Selecting The Right Successor Trustee by Shelly O’Byrne

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Those of us in the estate planning industry often have the unique role of helping our clients decide who will handle their affairs when they become incapacitated or pass away. Choosing a successor trustee is an emotional and difficult decision for the client, but those of us assisting them sometimes do not take it seriously enough. While we don’t want to tell them whom to choose, we can guide them by asking the right questions as they go through the decision-making process. Depending on who is selected, we should ensure that the trust document contains enough information to impart the trustor’s true goals and desires to the successor trustee and beneficiaries.

Successor Trustee
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Successor Trustee

What’s the intention for setting up the trust? Is it to provide educational funds for future generations, to create a safety net against severe economic risks or to pass assets to heirs while providing protection from creditors or divorcing spouses? If the trust explains the intended goal, the successor trustee will know what the trustor wanted to accomplish. Is there any guidance written into the document other than standard boilerplate language?

Even with a well-drafted trust, the successor trustee will be required to make decisions that will impact the beneficiaries. The individual best suited to make these decisions depends on the family dynamics, which can vary dramatically. The right trustee can mentor the beneficiaries and grow and protect trust assets. The wrong trustee can cause financial disarray, misappropriate funds and potentially destroy family relationships.

A family member is often the initial choice to be a successor trustee, but a corporate trustee or an individual professional fiduciary can be a good option depending on family circumstances. In making the decision, there are six factors to consider:

  1. Impartiality – A successor trustee must be fair to all the beneficiaries and should neither play favorites nor let personal resentments get in the way of their duties. Is the successor trustee aligned with the trustor’s values and those of the beneficiaries? Are they willing to abide by the trust document even though they or the beneficiaries may not like the terms?
  2. Organization – A successor trustee will need plenty of recordkeeping, bill paying and accounting skills. They will need to stay on top of many issues simultaneously.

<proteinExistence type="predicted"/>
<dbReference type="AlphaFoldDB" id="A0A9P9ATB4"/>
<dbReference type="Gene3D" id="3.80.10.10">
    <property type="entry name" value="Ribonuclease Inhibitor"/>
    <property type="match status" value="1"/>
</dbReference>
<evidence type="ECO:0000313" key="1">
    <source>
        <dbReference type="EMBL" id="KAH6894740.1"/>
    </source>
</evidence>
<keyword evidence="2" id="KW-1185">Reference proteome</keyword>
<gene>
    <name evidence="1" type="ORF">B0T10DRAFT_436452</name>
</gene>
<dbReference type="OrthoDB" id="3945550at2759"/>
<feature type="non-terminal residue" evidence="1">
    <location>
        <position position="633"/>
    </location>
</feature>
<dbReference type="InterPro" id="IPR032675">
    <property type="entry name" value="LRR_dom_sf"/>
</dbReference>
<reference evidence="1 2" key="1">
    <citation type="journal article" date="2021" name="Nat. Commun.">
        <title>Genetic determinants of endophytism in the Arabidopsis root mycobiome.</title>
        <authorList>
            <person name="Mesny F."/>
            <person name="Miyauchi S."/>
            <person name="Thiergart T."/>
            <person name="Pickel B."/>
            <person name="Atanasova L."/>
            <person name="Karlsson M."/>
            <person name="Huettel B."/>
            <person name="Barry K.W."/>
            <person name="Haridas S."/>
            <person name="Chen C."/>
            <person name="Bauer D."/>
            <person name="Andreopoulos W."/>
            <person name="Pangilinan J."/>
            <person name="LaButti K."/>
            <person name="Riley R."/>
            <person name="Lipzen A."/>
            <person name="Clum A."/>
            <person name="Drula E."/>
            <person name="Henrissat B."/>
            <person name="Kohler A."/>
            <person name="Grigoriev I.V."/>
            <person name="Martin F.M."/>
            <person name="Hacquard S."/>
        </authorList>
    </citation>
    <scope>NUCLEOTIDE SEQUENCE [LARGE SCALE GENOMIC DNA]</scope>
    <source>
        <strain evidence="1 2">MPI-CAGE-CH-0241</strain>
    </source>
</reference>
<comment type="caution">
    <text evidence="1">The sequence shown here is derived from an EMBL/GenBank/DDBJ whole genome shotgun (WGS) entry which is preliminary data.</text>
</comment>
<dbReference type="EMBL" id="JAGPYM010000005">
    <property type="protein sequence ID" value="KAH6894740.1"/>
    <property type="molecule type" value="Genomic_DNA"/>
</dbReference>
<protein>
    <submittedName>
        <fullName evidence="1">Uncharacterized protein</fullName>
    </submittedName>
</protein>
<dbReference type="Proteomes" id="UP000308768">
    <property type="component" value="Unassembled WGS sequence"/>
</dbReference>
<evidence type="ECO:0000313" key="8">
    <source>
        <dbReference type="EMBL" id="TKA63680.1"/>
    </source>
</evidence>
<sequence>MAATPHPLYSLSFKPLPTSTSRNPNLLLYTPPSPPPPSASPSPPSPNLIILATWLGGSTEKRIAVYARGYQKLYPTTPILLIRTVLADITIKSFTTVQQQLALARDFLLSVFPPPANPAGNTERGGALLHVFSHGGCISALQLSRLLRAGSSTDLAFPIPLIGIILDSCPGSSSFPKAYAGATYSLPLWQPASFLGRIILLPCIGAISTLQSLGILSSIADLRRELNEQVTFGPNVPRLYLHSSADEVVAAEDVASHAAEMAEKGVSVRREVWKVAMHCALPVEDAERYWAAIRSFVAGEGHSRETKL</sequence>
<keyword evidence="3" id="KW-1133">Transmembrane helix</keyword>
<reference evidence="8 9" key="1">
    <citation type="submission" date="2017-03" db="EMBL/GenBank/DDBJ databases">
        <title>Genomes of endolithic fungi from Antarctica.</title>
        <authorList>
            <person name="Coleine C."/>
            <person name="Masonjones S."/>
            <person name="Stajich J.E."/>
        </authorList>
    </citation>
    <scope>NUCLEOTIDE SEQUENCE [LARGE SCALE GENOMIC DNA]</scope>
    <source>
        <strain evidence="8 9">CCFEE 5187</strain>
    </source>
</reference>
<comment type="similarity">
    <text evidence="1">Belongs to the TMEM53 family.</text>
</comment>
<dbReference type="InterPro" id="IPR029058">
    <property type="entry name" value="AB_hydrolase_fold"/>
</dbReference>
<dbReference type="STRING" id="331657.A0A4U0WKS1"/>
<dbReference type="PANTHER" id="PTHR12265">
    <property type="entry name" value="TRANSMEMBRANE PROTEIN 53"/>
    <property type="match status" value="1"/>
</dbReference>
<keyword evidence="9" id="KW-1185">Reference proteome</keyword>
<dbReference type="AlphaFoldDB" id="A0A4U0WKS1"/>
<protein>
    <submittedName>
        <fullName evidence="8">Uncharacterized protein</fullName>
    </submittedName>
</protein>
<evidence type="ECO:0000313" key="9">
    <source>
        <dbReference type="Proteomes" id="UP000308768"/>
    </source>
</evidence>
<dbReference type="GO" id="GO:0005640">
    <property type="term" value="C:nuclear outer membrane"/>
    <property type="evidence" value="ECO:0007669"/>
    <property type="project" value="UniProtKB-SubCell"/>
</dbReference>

3. Communication – Constant communication with beneficiaries is of utmost importance. Lawsuits occur because of too little communication, and mistrust breeds when beneficiaries start wondering what is happening with trust assets. Also, consider the impact that children’s spouses will have on the family relationship. Spouses can have significant influence over issues involving money.
  4. Integrity – Your client won’t be around when the successor trustee takes over. The individual chosen should not be someone vulnerable to temptation to skim from trust funds for their own benefit and should be financially stable enough to not be tempted. Unfortunately, most financial elder abuse is committed by those closest to the victim, and trusts don’t have much oversight unless the successor trustee is a large organization.
  5. Financial experience – The trustee needs to manage trust property and investments or be responsible for selecting the individuals who can do so.
  6. Emotionally preparation – A successor trustee takes over when the trustor becomes incapacitated or immediately following the trustor’s death. This is a demanding role to take on during a time of grieving for the family. Tensions often run high, and the successor trustee can feel under attack by the beneficiaries.

Of course, even when the perfect choice is clear, life changes happen and when the time comes, the successor trustee may not be willing or available. Generally several successor trustees are named in order, and co-trustees are often nominated. However, even starting with a co-trustee relationship can be a good solution. Corporate trustees who have the specialized skills and trust knowledge can work alongside a family member who knows the family dynamics.

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